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Exploring my interests

What do you think?

Before you get started, think about how you would answer the following questions.

  1. What do you dream about for your future?
  2. What do you like doing outside of school?
  3. During what activities do you get so involved that you lose track of time?
  4. If success was guaranteed and money was no object, what would you like to accomplish in your life?
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What are your interests?

If you answered the questions above, you are well on your way to identifying your interests. You can consider an activity or hobby an interest. The important thing to realize is that it captures your attention and you enjoy doing whatever it may be for recreation or leisure.

Maybe you pursue your interests after school or on the weekend. Your interests can provide a diversion from your everyday tasks and give you a chance to use other skills and abilities.

Discover, develop and apply

Like strengths, interests can be discovered and developed through your class work, participation in school or community organizations or activities with family or friends. For example, maybe you became curious about marine life after you visited an aquarium while on vacation with your parents. Other times, interests are sparked through reading books, watching movies and talking with people. Perhaps you are intrigued by the topic and conversation of a television talk show.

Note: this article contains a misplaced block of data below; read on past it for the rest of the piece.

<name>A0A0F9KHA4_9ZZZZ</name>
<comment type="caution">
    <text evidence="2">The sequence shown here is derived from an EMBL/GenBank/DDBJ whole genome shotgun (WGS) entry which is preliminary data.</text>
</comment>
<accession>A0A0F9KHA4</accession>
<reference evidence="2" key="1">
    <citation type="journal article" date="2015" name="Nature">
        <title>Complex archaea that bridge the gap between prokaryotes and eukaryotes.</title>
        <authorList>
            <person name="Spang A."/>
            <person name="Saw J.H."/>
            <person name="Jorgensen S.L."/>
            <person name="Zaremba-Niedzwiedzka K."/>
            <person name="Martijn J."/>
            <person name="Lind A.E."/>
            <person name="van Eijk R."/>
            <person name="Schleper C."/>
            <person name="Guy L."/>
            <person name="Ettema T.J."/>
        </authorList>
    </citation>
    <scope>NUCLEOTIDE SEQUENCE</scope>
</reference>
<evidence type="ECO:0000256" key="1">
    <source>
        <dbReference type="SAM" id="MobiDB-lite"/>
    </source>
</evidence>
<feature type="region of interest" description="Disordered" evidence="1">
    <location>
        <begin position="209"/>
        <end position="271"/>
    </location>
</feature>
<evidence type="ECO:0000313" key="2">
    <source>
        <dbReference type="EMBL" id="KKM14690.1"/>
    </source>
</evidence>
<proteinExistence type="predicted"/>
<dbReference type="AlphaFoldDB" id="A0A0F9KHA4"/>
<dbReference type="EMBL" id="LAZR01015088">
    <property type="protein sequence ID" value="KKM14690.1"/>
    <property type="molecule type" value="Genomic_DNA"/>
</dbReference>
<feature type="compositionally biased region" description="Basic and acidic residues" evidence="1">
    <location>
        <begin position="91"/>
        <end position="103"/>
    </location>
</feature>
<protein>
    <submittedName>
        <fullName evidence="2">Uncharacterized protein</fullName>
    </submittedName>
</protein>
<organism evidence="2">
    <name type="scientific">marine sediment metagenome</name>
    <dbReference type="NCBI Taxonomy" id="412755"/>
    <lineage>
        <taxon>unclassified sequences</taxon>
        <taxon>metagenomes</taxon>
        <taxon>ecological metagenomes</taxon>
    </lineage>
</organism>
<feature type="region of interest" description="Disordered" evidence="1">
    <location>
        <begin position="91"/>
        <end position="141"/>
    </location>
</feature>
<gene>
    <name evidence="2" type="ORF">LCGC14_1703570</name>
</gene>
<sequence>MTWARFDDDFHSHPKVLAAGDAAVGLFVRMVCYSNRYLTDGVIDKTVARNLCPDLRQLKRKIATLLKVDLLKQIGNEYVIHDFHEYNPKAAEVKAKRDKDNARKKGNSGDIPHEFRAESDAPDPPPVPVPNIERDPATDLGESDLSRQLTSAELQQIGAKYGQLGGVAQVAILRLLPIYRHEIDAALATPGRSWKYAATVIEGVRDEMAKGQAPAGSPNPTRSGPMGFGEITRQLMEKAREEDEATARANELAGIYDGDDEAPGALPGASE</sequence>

Both identifying and developing interests are an important part of our own self expression. Sometimes interests can develop into career choices. For example if you like to play an instrument, you may choose to become a music teacher. Other interests may be purely for spare time recreational pursuits, to energize you, provide a change of pace and use other skills and abilities.

Start exploring

To get started, think about some activities that you enjoy and answer the following questions.

  • Are you with people, for example, talking with them, helping them, guiding them or serving them?
  • Are you working with information, for example, adding numbers, writing words, organizing concepts or researching on the Internet?
  • Are you working with your hands, for example, making a sculpture, fixing an automobile, cooking food or mixing chemicals?

These broad categories reflect your preferences and can be used as a beginning point for identifying your interests.

Your values can also play a role in discovering your interests and choosing potential career paths. By clarifying your values, you can more clearly define what is important to you, how you want to spend your time and how you want to invest your resources.

Colleges often consider how much involvement applicants have with extracurricular activities. To begin exploring your interests, complete the activities and check out the eSources.